01. Wolf Shaped Clouds - The Bridge. The River.
02. Black Hourglass - VII
It's not the noise, nor the screams, nor the chaos which mark this Hungarian hardcore/screamo split 7" apart for me - it's actually the dynamics. Wolf Shaped Clouds and Black Hourglass have an understanding of shifting texture, tempo, and dynamics that outdo quite a few modern post-rock bands. Beginning with intense hardcore insanity, DIY-level recording in tow, the first single, 'The Bridge. The River.' gradually moves to more stop-start riffs - and eventually cuts out all together. The effect is magical. From crazy hardcore you've moved to the lightest of acoustic tracks, with light chanting and eventual screams built on top before fading away again, and it's incredible how a movement of such extremes can be so affecting, as well as the more subtle ones later. Black Hourglass's 'VII' mirrors this, moving from a slow build up with an occasional pounding chord piercing the quiet, to full-on heavy fast-paced guitar work, shifting dramatically from heavy to light then on to great effect. It's through these contrasts that the harsh passages become very threatening, and the calm becomes rather haunting, making this split a really superb 7", and one that took me entirely by surprise by how fantastic it really was. An unexpectedly superb piece of work.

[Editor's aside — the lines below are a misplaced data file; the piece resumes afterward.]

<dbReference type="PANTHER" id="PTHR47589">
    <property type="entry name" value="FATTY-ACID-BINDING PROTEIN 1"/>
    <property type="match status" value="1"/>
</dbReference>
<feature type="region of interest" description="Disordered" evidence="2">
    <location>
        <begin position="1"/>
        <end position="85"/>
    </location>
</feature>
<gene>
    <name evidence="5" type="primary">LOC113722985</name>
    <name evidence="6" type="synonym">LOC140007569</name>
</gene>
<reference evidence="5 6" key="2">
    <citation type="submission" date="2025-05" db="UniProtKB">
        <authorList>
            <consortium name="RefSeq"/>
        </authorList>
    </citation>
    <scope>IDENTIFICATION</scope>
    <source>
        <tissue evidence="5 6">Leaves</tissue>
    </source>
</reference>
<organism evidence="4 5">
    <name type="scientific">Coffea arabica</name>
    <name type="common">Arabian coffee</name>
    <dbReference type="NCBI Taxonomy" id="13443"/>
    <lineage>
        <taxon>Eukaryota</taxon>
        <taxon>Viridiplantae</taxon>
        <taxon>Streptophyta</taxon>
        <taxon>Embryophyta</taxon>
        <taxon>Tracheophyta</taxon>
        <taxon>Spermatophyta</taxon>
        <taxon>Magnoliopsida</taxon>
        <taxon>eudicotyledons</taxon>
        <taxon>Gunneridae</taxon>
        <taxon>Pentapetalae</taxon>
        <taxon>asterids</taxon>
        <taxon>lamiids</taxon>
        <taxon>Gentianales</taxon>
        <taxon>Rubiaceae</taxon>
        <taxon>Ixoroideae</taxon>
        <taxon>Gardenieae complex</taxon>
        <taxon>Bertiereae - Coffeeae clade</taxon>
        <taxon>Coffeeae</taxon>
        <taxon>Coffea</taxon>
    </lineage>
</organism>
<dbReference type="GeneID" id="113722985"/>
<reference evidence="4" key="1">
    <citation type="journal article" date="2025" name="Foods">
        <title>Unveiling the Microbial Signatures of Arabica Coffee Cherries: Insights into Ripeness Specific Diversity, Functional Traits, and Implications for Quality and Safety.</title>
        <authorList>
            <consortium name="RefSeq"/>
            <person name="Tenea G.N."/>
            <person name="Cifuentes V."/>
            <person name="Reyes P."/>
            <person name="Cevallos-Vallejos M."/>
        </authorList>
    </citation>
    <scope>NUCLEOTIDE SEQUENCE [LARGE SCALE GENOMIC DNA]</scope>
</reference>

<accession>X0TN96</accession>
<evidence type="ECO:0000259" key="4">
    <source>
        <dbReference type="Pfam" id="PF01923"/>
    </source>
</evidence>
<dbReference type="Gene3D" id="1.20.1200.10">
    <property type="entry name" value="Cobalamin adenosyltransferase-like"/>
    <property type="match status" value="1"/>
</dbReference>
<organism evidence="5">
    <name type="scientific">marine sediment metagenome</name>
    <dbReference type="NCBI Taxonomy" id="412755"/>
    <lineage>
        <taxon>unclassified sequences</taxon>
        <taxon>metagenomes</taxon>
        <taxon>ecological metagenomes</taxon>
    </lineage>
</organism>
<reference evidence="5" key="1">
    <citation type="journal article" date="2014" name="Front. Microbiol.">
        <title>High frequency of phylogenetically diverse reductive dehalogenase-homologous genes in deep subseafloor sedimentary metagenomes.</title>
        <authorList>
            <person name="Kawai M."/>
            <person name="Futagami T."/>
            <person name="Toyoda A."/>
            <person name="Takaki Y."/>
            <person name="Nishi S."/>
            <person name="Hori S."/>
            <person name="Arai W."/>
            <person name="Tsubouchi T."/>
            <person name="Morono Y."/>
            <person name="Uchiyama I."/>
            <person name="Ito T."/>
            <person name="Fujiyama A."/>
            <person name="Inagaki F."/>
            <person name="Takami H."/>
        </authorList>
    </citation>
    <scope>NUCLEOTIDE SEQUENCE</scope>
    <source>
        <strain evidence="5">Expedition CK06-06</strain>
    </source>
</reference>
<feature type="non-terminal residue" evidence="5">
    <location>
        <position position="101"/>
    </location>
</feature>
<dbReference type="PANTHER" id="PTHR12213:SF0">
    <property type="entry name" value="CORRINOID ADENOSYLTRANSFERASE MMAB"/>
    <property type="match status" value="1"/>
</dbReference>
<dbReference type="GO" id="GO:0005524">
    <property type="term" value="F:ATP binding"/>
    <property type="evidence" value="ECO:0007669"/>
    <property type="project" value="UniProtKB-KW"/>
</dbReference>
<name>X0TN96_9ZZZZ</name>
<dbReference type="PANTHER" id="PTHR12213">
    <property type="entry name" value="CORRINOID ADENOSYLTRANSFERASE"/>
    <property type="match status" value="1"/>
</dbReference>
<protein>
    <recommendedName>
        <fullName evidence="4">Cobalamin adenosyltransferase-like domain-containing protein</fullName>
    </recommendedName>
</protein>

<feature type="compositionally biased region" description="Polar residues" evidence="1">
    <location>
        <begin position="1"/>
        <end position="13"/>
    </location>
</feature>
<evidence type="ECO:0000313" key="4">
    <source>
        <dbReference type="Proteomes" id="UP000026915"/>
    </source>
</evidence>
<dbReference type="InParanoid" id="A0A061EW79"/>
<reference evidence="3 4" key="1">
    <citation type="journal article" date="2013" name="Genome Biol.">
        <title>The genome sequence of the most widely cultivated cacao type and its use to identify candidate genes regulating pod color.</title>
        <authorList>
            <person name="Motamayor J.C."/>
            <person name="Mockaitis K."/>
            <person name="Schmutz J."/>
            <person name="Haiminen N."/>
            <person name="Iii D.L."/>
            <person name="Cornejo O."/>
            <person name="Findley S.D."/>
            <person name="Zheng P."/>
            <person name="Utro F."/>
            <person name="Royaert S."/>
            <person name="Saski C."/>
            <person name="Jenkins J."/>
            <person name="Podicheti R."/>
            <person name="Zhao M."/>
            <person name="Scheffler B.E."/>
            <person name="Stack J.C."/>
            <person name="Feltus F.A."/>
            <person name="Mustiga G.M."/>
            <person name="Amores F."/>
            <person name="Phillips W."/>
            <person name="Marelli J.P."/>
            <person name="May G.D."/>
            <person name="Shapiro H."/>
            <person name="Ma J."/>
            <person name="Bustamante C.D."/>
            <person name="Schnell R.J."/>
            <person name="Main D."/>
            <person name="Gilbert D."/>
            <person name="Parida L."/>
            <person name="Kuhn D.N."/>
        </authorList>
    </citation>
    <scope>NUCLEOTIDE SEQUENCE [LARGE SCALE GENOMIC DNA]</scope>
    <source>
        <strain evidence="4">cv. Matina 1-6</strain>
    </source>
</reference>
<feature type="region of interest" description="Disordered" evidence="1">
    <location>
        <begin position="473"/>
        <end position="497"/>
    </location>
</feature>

Reviewed by Beth.
This is only a two song release, but that in no way means it should be overlooked. Wolf Shaped Clouds start this album off with their song 'The Bridge. The River.', and it explodes right out of the gate. The song's opening is well organized chaos, bringing to mind a darker Ampere. The song continues heavily until the mood drastically changes around the 2:25 mark. The blasting gives way to clean picked guitar that builds to a melodic passage with sung group vocals that continues until the end of the song. Black Hourglass start their side of the split out in the same mood that Wolf Shaped Clouds ended theirs. Clean picked guitar starts out 'VII', with drums and distorted guitar accenting parts but not playing a major part until the song gets heavy almost two minutes in. The vocals are moody and passionate, and are definitely a highlight of the song. Black Hourglass balance dynamics expertly, switching back and forth between the heavy all out attack and the picked clean guitar riff to create tension and mood. While not entirely dissimilar, both of these bands' differences shine through well on these songs, creating a split that flows together well while not becoming stagnant.
Reviewed by Justin.
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